For example, if it's 100 now, and it was 99 seventeen months ago and 98 for the other months (including last month), it may not mean much at all. On the other hand, if the sequence had been more like 99, 82, 64, 57, 43, 51, 46 ... 54, 47, 100, that jump from 47 to 100 might be very significant, particularly if the original fall from 99 to the 40s and 50s had been significant.

Suppose I'm part of a community of gamers in which each gamer has a numerical rating. Last month I had the 1523rd-highest rating. This month I'm 1209th. I've just rocketed 314 places up the rankings. Pretty awesome, huh?

Well, maybe. Suppose there are 704 people with a rating of 98, 313 people with a rating of 99 and 1208 people with higher ratings. The top rating is 106. Last month my rating was 98, so I was one of the 704 tied for 1523rd - 2226th. This month, by virtue of a one-point improvement, I'm now one of the proud 313 tied for 1209th - 1522nd. Last month I was good, though not quite as good as the best. This month I got a little closer to the top. Maybe not so impressive.

On the other hand, suppose there are three million or so players. Most of them have fairly unremarkable ratings, but once you get to the top ranks the scores start to increase dramatically. The 1523rd best ranking is 12,096, the 1209th is 451,903 and the top player has an unbelievable 75,419,223. I've made really amazing strides in the last month, but I'm still far, very far, from the top.

Ok, that's a lot of made-up numbers for just four paragraphs. What's going on here?

First, any measurement is meaningless without context. I originally said "a statistic" instead of "measurement", but the whole point of statistics, that is, pulling (abstracting) concise metrics out of a pile of data, is to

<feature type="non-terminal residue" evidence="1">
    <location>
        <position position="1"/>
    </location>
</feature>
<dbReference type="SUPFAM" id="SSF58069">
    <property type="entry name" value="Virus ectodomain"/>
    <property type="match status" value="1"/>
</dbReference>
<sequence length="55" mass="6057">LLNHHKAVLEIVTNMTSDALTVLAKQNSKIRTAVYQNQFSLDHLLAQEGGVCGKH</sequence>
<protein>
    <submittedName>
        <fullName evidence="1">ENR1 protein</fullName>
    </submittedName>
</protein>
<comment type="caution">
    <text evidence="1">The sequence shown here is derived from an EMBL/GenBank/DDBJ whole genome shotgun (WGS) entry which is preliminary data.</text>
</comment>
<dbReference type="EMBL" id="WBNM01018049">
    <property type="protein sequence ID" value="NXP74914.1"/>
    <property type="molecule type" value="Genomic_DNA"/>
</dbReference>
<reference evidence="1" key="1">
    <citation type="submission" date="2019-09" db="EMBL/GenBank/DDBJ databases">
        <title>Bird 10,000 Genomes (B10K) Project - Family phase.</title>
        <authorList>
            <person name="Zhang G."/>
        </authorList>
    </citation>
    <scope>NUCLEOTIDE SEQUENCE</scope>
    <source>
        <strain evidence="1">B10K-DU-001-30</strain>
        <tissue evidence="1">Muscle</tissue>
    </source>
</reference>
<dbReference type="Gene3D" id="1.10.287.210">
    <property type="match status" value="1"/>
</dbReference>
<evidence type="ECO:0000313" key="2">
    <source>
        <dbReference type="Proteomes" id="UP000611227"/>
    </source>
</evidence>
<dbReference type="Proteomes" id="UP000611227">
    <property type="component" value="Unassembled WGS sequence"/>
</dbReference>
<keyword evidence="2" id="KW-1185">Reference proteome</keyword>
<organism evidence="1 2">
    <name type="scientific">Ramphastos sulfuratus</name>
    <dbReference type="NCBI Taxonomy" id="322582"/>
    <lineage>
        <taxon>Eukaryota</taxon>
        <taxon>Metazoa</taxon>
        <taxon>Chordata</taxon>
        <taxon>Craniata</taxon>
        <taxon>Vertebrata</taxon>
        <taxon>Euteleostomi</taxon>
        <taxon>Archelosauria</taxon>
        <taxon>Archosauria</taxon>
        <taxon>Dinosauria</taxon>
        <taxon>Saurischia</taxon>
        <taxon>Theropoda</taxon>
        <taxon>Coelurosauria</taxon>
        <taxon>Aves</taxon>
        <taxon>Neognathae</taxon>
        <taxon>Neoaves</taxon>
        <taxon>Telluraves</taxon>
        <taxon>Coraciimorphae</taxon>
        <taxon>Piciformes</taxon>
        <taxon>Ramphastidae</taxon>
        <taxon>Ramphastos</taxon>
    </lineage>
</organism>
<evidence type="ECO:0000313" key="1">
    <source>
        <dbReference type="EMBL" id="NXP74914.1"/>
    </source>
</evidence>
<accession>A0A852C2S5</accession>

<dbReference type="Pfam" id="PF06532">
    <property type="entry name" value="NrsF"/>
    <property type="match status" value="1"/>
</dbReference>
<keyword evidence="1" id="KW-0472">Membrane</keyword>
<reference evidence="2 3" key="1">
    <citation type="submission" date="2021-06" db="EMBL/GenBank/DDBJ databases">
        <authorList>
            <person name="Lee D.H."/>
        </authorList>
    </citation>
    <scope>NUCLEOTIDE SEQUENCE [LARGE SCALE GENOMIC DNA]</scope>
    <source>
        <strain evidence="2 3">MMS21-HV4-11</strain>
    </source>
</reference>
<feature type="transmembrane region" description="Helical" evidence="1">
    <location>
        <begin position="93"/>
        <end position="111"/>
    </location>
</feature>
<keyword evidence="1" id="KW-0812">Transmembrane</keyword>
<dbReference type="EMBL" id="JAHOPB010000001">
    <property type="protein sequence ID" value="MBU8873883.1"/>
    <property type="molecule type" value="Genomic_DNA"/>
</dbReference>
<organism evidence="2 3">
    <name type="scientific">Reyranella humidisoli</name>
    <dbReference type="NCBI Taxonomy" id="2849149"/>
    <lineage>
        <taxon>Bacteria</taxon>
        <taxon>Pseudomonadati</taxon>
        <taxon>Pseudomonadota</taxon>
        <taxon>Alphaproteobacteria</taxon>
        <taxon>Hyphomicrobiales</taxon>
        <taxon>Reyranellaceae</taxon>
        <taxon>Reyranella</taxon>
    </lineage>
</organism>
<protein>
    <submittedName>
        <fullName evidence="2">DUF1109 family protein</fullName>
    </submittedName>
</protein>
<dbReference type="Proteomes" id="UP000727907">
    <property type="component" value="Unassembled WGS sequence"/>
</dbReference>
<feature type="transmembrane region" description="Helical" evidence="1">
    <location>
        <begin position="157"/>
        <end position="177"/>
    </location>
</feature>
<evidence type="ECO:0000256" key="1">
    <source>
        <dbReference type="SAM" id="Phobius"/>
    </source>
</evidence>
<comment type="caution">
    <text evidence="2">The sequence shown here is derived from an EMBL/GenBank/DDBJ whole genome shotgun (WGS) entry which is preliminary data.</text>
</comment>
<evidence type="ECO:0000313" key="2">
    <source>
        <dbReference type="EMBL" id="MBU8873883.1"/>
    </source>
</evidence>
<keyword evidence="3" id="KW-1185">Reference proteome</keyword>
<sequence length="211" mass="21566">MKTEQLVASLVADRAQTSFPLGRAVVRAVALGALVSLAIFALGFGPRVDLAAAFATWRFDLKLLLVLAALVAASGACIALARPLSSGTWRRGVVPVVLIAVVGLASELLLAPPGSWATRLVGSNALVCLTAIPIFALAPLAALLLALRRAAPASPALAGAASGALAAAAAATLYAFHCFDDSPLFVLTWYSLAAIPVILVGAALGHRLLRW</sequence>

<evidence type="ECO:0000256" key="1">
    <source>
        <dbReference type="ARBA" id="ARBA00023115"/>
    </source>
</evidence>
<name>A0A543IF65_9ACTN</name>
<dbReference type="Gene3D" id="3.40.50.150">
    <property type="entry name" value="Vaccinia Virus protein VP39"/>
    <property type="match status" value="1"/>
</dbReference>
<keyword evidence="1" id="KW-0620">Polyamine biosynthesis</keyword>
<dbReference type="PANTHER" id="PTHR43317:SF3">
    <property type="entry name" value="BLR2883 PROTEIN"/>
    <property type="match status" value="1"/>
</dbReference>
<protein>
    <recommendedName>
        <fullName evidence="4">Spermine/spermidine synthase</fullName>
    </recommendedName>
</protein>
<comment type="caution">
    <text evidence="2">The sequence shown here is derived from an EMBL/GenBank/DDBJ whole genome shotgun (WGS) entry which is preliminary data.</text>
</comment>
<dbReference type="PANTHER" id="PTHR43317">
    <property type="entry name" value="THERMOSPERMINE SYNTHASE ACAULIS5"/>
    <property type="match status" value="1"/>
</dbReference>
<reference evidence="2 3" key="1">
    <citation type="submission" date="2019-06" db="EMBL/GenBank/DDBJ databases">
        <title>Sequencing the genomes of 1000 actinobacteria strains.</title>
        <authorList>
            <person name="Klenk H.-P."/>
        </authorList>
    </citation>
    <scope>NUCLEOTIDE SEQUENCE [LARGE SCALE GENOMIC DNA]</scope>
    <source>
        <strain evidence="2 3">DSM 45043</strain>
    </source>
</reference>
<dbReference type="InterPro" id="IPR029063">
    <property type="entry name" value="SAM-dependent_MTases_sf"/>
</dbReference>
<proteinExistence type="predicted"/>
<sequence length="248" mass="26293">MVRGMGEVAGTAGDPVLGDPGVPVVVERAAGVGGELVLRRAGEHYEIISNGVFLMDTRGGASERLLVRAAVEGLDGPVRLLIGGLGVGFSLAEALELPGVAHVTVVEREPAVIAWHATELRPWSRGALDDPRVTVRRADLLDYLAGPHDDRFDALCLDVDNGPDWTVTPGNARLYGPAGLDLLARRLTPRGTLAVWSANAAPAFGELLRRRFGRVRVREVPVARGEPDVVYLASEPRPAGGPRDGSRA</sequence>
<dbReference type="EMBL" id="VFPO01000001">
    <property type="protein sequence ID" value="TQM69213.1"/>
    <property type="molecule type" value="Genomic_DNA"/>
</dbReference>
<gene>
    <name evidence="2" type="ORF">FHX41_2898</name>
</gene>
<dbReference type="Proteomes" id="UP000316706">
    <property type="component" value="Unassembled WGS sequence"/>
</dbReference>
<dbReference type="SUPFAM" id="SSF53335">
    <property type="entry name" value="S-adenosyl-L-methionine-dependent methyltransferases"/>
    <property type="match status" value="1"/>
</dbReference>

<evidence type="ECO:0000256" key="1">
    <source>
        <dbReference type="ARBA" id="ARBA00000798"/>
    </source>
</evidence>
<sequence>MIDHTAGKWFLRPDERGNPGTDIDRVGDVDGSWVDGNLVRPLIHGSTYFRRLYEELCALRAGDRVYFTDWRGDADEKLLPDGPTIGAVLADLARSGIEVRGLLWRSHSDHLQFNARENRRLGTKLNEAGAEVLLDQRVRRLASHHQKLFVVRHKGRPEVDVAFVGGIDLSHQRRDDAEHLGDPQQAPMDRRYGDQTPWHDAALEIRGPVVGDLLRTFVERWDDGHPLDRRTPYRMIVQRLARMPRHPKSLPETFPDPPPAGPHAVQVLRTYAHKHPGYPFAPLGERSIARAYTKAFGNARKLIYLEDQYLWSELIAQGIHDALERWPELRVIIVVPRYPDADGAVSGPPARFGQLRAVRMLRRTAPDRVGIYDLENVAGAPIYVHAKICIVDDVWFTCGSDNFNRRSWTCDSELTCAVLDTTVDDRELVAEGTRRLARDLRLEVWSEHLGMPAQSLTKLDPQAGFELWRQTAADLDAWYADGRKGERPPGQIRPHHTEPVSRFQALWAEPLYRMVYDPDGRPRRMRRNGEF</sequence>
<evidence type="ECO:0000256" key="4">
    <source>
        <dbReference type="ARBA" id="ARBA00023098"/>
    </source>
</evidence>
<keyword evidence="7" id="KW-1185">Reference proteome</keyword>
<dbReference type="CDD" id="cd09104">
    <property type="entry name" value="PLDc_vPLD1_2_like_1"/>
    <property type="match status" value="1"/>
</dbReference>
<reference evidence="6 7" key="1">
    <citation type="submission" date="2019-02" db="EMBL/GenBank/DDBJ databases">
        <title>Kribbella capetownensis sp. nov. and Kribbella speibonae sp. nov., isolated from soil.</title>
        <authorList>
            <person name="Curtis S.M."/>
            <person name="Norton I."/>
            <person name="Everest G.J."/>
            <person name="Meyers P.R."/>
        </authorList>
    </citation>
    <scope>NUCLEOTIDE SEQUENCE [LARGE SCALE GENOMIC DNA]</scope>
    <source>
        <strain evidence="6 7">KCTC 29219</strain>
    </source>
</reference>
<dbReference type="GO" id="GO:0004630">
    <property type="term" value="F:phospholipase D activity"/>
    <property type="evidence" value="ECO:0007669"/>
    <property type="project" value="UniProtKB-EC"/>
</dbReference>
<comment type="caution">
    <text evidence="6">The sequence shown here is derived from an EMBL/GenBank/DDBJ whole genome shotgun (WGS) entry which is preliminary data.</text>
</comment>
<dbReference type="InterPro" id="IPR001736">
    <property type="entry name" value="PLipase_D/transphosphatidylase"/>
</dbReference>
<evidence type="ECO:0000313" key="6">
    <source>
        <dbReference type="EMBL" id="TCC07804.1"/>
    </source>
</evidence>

*provide*context. If I say that the mass of a sample is 153 grams, that doesn't tell me much, but if you tell me that the average (mean) mass of past samples is 75 grams and the standard deviation is 8 grams, I know I'm dealing with an extremely rare high-mass sample. Or my scale is broken, or I'm actually measuring a completely different kind of sample, or something else significant is going on. The mean and standard deviation statistics provide context for knowing what I'm dealing with.

Simply saying "highest in seventeen months" or "jumped 314 places in the rankings" doesn't provide any meaningful context. Either or both of those could be highly significant, or nothing in particular.

Second, citing rankings like highest, 1209th and so forth implies that something noteworthy about a ranking is also noteworthy about the underlying measurement that's being ranked. But this is misleading. Depending on how the rating is distributed, a large change in rating could mean a small change in ranking, or a large one, and likewise for "highest in N time periods." Technically, ranking can be highly non-linear.

Rankings are not entirely useless. For example, there have been many more record high temperatures than record low temperatures in recent decades. Given that short term temperature fluctuations over more than a few days are fairly random (or at least, chaotic), this strongly suggests that temperatures overall are rising. More sophisticated measurements bear this out, but the simple comparison of record highs versus record lows quickly suggests a trend in the climate as a whole. Even then, though, it's the careful measurement of the temperatures themselves that tells what's really going on. Looking at record highs and lows just points us in a useful direction.

In general, when someone cites a ranking or a record extreme, it's good to ask what's going on with the quantity being ranked.